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Businessman Richard Montañez is making headlines after Frito-Lay disputed his story about creating the ‘Flamin’ Hot Cheetos’ flavor.

Montañez has went on record several times, stating he was just a janitor at the company when he invented and pitched the new product, allegedly inspired by Mexican street corn, and took Frito-Lay to new heights. Montañez went on to become an exec at parent company PepsiCo, a motivational speaker, and author. Plus, there’s an Eva Longoria-directed movie about his rise to glory coming to theaters soon. There’s just one issue, however, and that is: Frito Lay denies his involvement in the creation of Flamin’ Hot Cheetos.

“None of our records show that Richard was involved in any capacity in the Flamin’ Hot test market. That doesn’t mean we don’t celebrate Richard, but the facts do not support the urban legend. We value Richard’s many contributions to our company, especially his insights into Hispanic consumers, but we do not credit the creation of Flamin’ Hot Cheetos or any Flamin’ Hot products to him,” Frito-Lay said in a statement provided to the L.A. Times.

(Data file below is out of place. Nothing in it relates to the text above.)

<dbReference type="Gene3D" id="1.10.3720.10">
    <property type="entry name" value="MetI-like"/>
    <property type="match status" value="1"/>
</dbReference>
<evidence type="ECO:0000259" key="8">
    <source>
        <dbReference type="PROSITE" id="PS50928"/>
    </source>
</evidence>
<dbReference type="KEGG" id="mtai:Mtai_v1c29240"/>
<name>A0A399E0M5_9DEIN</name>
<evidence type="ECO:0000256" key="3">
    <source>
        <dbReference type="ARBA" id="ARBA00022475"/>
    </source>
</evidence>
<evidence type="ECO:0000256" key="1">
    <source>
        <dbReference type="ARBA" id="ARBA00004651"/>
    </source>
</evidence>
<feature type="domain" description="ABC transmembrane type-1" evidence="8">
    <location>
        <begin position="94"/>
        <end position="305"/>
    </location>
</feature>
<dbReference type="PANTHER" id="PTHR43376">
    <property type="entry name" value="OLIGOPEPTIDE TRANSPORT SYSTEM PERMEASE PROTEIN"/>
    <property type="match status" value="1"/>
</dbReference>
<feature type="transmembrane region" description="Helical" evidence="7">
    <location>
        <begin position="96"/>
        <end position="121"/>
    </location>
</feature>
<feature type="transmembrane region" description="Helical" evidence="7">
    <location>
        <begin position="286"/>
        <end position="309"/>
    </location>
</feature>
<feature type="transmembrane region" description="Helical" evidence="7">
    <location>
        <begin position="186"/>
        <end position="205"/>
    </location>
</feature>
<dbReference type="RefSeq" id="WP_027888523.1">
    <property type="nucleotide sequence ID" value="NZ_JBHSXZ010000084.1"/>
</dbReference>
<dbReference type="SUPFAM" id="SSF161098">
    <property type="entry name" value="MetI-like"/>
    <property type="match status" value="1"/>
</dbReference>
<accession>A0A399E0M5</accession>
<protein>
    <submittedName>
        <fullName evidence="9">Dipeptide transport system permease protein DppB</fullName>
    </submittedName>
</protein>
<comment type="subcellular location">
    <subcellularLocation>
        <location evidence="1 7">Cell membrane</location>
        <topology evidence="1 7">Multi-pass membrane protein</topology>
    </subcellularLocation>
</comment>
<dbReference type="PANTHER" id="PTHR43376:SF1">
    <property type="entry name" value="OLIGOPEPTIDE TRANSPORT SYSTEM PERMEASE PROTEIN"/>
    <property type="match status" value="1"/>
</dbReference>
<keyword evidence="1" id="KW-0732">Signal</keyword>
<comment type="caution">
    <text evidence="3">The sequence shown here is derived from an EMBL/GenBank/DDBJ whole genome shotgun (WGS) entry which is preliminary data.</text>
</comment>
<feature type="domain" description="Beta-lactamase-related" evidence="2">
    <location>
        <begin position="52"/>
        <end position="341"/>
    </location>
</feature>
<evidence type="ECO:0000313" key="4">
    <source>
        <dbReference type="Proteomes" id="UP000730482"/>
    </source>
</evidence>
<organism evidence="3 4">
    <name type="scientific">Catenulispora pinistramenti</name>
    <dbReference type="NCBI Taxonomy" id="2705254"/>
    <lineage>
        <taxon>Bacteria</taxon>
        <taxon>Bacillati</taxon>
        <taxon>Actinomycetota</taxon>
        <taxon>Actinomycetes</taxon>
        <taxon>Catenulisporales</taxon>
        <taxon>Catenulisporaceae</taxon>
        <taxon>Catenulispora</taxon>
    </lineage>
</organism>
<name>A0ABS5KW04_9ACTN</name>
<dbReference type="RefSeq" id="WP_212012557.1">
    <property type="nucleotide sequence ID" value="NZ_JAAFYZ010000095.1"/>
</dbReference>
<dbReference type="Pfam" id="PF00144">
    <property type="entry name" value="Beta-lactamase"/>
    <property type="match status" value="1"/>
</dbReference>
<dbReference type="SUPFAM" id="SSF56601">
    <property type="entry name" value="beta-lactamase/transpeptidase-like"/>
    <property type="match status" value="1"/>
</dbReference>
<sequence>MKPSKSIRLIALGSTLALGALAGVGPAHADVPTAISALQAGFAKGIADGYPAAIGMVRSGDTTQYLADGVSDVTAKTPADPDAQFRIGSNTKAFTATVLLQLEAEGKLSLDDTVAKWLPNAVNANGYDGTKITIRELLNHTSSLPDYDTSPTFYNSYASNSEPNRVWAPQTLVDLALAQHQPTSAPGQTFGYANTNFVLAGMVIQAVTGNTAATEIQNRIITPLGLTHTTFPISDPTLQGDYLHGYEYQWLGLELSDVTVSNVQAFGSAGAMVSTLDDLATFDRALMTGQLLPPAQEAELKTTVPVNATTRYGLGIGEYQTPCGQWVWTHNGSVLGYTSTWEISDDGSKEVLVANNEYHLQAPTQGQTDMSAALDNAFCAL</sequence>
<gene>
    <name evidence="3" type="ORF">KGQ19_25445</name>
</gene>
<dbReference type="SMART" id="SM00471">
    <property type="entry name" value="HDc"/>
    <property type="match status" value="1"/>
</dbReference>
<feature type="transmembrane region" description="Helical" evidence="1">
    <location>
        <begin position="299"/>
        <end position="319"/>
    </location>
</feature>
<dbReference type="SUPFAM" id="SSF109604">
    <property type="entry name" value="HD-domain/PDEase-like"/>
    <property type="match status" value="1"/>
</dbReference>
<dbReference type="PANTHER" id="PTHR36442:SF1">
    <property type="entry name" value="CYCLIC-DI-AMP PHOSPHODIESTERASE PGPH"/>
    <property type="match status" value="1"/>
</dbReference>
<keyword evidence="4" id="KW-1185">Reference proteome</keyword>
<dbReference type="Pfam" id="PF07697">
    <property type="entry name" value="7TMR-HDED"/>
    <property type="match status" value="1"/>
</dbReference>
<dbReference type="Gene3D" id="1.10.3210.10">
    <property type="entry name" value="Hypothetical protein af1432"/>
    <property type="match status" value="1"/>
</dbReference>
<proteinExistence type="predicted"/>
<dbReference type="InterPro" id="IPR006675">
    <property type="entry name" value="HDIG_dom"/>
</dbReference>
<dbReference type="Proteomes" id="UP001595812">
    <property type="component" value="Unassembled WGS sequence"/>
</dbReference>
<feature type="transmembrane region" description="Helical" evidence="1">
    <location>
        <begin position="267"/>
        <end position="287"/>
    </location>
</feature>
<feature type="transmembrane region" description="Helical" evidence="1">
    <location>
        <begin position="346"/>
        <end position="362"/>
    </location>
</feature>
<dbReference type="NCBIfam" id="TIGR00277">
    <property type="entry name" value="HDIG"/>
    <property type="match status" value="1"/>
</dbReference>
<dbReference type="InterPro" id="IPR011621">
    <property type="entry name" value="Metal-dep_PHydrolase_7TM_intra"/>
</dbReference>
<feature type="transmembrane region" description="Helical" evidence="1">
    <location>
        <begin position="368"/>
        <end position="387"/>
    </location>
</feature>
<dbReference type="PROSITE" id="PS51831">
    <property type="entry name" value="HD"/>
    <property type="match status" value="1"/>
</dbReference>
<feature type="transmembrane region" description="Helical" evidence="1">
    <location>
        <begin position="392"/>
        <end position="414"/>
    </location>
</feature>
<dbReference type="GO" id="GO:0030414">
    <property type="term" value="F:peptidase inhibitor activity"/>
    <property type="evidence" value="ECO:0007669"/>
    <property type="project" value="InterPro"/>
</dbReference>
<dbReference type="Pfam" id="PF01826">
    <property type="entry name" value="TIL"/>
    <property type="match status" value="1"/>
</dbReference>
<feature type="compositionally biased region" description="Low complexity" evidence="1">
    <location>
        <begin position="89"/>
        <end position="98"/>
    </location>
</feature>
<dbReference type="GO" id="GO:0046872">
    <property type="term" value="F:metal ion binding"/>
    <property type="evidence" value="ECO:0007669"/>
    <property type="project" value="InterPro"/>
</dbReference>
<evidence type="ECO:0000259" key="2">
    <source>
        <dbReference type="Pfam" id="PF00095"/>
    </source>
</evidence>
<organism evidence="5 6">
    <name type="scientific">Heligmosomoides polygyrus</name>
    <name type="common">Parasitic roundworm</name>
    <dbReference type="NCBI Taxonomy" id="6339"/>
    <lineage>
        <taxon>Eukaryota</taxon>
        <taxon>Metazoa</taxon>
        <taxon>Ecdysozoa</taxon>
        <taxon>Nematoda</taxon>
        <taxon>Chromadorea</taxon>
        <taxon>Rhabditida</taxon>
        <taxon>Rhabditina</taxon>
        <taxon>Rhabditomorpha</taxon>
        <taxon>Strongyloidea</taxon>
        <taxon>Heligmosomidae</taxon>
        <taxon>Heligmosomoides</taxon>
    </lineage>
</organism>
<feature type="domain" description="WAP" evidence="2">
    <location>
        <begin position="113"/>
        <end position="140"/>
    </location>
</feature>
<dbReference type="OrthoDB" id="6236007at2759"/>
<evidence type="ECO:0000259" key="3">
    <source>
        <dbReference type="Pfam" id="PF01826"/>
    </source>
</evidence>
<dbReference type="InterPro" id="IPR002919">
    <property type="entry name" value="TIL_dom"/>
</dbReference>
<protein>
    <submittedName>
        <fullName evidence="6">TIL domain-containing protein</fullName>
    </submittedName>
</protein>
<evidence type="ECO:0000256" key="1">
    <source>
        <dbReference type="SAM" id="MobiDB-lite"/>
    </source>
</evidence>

Montañez has since responded, saying he hadn’t heard of Lynne Greenfield, the employee whom Frito-Lay claims developed the Flamin’ Hot Cheetos brand (and whom also went digging around about Montañez’s involvement).

“I was their greatest ambassador,” Montañez told Variety. “But I will say this, you’re going to love your company more than they will ever love you, keep that in perspective.”

“In that era, Frito-Lay had five divisions,” he went on. “I don’t know what the other parts of the country, the other divisions — I don’t know what they were doing. I’m not even going to try to dispute that lady, because I don’t know. All I can tell you is what I did. All I have is my history, what I did in my kitchen.”

“Nobody was telling me, ‘This is how executives work.’ I wasn’t a supervisor, I was the least of the least,” he explained. “I think that might be one of the reasons why they don’t have any documentation on me. Why would they?”

A low-level employee not receiving credit where credit’s due sounds about yt to us… but, chime in with your thoughts.